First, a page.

Today is a day of convergence. I was at a CCAT (Calgary Council for Advanced Technology) luncheon yesterday, where I enjoyed a tasty shitake mushroom tortellini, in addition to a great talk from David Martin, Executive Chairman & Co-Founder of Smart Technologies (which, by the way, at $400M last year in revenue, is the largest Calgary high-tech company, and within the largest 20 in Canada ... more on that in a later blog).
At the request of the Premier Stelmach, for 60 intense days last spring, David led a "Value-Added and Technology Commercialization Task Force" to create economic value through a knowledge based economy vs. digging holes in the ground to suck out oil.
The task force presented a report containing 7 recommendations to Doug Horner, Minister of Education and Technology on May 31st, 2007. These recommendations centered around 3 themes: building an effective capital market, assisting growth of innovative firms and encouraging and rewarding entrepreneurship.
Task Force's make their recommendations ... and then wait for the political machinery to turn, if at all.
Convergence point # 1: As it turns out, Premier Stelmach's is seemingly serious about their "high priority for technology commercialization and economic diversification." (i.e. let's use our current resource prosperity to build a more diverse and prosperous future for all of us).
In this week's Alberta Speech from the Throne, amongst other things, we saw statements that the Alberta government is going to act on the task force recommendations with a "long term vision and focus for R&D":
- Create a provincial enterprise fund to attract co-investment from venture capital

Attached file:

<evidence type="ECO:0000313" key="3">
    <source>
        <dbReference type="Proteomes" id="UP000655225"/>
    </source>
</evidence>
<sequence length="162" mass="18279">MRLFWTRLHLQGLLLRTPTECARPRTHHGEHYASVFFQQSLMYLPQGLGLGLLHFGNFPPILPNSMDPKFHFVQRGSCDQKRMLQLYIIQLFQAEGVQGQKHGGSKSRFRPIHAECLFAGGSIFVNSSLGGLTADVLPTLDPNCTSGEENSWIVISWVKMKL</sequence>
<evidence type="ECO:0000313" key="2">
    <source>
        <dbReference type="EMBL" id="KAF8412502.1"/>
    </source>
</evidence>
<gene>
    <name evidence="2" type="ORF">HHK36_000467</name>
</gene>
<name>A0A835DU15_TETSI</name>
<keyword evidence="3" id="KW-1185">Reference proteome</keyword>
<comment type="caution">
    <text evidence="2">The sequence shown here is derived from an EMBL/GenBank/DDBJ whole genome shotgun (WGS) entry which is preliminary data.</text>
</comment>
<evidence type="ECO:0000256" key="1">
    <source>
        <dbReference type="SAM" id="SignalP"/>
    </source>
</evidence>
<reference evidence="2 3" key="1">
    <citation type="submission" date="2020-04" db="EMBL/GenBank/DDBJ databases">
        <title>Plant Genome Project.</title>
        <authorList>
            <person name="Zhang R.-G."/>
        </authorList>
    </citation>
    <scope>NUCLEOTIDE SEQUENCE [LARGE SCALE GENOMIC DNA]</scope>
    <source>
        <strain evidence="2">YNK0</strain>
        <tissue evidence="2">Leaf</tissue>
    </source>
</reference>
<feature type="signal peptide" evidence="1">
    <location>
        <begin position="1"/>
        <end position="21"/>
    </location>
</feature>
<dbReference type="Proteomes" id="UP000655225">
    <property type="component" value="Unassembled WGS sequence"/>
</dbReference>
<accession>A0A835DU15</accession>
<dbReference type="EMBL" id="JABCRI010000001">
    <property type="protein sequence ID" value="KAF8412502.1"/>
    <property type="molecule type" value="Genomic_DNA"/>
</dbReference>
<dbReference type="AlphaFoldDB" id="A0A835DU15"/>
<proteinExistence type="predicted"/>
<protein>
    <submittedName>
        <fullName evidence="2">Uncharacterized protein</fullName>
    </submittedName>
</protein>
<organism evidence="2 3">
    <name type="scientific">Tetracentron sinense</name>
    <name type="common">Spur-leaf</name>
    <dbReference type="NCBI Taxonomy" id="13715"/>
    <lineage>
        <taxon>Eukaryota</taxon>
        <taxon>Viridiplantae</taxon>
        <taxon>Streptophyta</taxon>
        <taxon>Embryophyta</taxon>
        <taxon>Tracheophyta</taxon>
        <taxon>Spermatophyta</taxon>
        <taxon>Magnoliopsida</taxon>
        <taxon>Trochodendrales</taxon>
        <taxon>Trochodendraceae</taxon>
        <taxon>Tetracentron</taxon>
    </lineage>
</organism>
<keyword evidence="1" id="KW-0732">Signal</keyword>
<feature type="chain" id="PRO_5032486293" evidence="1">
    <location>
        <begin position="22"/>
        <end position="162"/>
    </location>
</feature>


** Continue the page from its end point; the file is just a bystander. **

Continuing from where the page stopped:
- Create new provincial tax credits for Scientific Research and Development
- Establish a "Premier's Council for Economic Strategy"
- Develop new product commercialization centres
The proof of the pudding will be in next week's Alberta budget ... where I expect / hope to see $$$ evidence of the government's intent to truly diversify.
Convergence point # 2: This can't come at a better time. As stated in a recent Wired West blog post regarding an article in the April 28, 2008 edition of Canadian Business: "Calgary is home to more tech startups per capita than any other place in Canada."
As Claudia Moore from Material Insight says in the article: “It takes you a little while to figure out what you want to be when you grow up, and Calgary is on the cusp of that.” I can't think of a better place to be in high-tech than Calgary right now.
Bring it on! Having my faith somewhat restored in government listening to smart industry people, I picked up my fork to eat a delicious lemony cakey dessert at the CCAT luncheon ... and washed it down with a steaming cup o' joe, of course! Stay tuned for next week's budget.